We’ve written of the abundant employment opportunities generated by a strong economy. Today’s report that their are now more jobs available than unemployed workers to fill them underscores that theme, while raising questions about what it means for the economy.
For the first time since such record-keeping began in 2000, the number of available positions exceeded the number of job seekers, the Labor Department said Tuesday, a shift that is rippling across the economy and affecting the behavior of employers and workers.
U.S. job openings rose to a seasonally adjusted 6.7 million at the end of April, a record high, and more than the 6.3 million Americans who were unemployed during the month. Openings had exceeded the available labor pool beginning in March, according to revised figures released Tuesday.
One factor to keep in mind is that the “available labor pool” may be understated.
…the share of Americans who are working or seeking work has generally declined for almost two decades. That gives employers fewer potential workers to draw from, but also suggests there remain hundreds of thousands of Americans who could be drawn back into the labor force.
And they may be waiting for better wages.
CNN/Money also considers the sidelined workforce.
A broader measure of unemployment, which includes workers who haven’t looked for a job in the last four months and also those working part-time even though they’d rather work full-time, is still higher than it was in the late 2000s. That means there may still be workers on the sidelines ready to take opportunities that might present themselves.
Those sidelined workers might also be waiting for better offers. While wage growth has picked up since the beginning of the recovery, it’s still only running at about 3% per year, according to the Federal Reserve Board of Atlanta — significantly below the 5% level it reached in the early 2000s.
As the Los Angeles Times reports, the U.S. Labor Secretary remarks on this unprecedented event, also noting that those workers wishing to get in on the opportunities still require education and training.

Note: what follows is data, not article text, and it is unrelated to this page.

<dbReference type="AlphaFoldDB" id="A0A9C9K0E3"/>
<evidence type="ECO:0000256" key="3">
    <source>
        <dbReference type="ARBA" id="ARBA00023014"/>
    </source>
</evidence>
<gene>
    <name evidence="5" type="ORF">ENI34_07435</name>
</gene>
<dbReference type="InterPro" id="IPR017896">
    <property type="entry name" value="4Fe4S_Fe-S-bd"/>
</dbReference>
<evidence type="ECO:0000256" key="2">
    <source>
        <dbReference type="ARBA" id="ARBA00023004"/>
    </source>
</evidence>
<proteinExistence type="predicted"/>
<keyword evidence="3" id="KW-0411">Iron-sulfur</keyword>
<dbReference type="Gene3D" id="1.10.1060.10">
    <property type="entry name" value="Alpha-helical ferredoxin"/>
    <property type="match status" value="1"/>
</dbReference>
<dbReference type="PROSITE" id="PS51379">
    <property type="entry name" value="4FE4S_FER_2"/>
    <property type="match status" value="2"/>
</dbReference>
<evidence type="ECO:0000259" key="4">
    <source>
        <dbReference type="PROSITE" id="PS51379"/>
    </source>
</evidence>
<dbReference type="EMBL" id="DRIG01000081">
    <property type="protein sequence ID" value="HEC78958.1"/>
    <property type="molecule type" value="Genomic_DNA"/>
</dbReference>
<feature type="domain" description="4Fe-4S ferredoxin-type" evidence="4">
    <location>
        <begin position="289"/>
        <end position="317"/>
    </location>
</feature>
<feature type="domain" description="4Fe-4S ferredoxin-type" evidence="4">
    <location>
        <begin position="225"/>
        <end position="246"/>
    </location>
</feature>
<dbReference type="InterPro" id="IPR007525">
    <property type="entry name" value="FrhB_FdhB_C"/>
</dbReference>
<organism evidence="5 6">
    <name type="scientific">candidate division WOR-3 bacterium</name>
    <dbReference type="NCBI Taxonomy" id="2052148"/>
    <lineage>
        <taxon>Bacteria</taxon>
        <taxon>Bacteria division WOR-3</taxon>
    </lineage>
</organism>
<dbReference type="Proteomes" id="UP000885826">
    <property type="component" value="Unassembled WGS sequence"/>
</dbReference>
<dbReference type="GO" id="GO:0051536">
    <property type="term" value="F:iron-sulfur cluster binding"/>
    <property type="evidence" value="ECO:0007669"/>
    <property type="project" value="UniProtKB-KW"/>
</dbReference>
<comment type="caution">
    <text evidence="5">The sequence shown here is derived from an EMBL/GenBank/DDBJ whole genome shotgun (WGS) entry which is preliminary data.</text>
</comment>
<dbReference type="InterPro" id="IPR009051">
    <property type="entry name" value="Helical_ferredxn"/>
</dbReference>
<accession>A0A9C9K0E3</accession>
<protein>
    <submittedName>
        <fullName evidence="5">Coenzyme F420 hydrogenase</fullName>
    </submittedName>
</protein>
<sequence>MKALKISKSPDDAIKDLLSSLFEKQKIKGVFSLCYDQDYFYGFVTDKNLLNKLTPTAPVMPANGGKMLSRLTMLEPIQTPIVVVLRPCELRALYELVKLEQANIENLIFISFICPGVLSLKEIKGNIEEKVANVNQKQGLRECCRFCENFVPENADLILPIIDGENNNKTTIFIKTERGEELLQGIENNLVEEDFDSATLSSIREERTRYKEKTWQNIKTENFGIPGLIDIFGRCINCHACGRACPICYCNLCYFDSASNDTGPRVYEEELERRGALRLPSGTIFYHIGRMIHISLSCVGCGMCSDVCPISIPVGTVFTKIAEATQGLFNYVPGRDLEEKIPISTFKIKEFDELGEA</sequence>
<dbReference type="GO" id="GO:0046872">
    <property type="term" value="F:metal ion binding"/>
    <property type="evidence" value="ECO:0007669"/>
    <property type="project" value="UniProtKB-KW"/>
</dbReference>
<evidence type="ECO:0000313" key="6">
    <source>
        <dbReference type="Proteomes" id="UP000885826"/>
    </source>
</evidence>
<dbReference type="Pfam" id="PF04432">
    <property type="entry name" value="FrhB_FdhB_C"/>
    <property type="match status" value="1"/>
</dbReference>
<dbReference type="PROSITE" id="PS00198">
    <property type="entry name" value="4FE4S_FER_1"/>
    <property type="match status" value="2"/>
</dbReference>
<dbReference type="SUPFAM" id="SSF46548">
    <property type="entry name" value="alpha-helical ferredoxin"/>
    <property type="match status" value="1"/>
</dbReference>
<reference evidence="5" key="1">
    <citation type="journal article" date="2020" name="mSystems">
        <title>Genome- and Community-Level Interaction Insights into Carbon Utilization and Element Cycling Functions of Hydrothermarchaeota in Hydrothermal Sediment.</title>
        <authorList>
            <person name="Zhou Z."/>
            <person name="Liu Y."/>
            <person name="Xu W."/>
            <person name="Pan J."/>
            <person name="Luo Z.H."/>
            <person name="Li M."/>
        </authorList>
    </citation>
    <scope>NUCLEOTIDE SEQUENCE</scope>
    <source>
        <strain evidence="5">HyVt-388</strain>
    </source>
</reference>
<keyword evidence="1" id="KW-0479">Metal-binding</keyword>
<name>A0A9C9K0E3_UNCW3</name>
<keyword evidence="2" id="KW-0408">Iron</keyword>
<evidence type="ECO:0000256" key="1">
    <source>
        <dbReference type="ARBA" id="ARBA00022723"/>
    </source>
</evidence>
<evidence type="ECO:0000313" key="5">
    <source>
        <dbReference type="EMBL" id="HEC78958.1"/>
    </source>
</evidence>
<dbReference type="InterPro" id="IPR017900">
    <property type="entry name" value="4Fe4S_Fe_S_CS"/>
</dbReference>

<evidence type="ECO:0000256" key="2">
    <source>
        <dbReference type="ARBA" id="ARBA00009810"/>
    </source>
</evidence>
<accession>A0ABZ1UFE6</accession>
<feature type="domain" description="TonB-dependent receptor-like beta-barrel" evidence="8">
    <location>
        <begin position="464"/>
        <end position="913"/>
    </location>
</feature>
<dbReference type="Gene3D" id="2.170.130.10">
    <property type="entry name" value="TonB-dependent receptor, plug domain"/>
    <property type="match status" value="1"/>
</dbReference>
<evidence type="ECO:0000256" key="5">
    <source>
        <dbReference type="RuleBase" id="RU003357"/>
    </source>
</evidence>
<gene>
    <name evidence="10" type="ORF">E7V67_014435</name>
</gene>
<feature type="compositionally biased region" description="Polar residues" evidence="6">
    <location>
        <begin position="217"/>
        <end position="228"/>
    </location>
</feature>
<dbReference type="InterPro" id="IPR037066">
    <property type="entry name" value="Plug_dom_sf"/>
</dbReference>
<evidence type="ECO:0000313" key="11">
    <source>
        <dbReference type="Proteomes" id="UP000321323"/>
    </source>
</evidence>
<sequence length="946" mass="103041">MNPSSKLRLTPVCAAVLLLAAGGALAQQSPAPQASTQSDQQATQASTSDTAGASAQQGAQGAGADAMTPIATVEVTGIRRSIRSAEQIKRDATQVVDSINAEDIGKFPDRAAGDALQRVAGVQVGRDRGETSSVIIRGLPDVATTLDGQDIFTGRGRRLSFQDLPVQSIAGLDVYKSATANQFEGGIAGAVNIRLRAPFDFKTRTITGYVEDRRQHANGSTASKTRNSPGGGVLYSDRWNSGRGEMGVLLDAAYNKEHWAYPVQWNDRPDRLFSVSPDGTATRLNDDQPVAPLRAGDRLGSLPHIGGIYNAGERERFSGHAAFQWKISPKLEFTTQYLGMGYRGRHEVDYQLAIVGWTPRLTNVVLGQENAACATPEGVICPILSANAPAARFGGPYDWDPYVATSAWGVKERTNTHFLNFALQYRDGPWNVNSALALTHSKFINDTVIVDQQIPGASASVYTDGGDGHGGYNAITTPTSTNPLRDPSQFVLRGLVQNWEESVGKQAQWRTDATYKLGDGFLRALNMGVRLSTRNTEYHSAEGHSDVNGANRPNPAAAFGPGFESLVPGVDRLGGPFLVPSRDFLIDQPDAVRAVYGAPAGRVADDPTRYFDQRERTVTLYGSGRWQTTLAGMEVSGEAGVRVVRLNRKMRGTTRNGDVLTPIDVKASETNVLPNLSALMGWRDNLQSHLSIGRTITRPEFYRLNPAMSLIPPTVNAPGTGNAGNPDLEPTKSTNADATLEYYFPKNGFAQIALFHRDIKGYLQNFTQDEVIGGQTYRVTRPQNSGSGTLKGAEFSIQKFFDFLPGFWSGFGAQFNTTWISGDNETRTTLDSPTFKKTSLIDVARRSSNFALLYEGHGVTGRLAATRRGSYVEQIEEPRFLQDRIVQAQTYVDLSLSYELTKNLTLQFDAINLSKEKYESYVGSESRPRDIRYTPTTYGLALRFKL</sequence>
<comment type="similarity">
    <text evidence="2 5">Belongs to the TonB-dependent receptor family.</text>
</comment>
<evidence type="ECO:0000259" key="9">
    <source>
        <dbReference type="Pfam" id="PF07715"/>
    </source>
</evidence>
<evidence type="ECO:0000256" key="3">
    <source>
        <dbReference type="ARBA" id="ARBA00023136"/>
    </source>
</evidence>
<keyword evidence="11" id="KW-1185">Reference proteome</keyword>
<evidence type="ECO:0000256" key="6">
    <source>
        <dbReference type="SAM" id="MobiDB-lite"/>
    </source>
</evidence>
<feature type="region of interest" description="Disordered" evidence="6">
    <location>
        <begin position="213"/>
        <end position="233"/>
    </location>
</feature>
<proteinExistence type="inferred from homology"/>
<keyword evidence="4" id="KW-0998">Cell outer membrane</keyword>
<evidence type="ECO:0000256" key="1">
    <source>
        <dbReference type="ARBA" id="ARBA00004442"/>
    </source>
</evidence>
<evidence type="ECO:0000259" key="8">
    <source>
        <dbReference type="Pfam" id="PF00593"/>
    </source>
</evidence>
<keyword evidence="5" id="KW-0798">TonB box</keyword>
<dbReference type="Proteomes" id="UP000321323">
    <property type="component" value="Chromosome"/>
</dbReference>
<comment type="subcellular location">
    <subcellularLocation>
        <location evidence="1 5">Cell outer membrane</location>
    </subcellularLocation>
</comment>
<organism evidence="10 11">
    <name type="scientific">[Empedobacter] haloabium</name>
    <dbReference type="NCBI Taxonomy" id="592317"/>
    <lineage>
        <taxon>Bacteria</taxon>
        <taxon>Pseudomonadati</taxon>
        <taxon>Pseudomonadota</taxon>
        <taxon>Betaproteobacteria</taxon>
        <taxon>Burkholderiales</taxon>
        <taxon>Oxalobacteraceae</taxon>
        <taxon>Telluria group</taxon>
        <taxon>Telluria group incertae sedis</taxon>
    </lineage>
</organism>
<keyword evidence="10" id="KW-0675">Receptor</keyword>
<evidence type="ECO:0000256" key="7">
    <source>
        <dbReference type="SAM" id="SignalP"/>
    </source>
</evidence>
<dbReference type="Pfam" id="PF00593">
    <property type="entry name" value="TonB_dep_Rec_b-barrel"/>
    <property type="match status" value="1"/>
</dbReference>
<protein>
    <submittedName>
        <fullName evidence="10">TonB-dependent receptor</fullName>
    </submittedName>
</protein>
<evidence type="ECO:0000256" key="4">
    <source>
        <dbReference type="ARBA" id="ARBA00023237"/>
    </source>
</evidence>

“Never before have we had an economy where the number of open jobs exceeds the number of job seekers,” Labor Secretary Alexander Acosta said. “This administration is committed to ensuring that all Americans have the necessary skills to access good, family-sustaining jobs.
Analysts are trying to tease out what this means for future growth. The WSJ reports,
… a tighter labor market presents several challenges to businesses. If they can’t find workers to meet the demand for their products, they can’t help the economy grow. They may instead opt to close the restaurant early or not run a third shift at the factory.
Firms may need to pay more to attract workers, and some already are. That raises costs and would cut profit margins if higher prices can’t be passed on to customers. If prices are raised, that stokes stronger inflation, which already has been accelerating in recent months.
Federal Reserve policy makers are watching closely. Emergence of worker shortages and stronger inflation could signal the economy is overheating, raising the need to lift interest rates more aggressively than the slow, moderate path they have signaled.
Overall, abundant opportunities for job seekers seems like a good problem to have. But it’s by no means an unmixed blessing.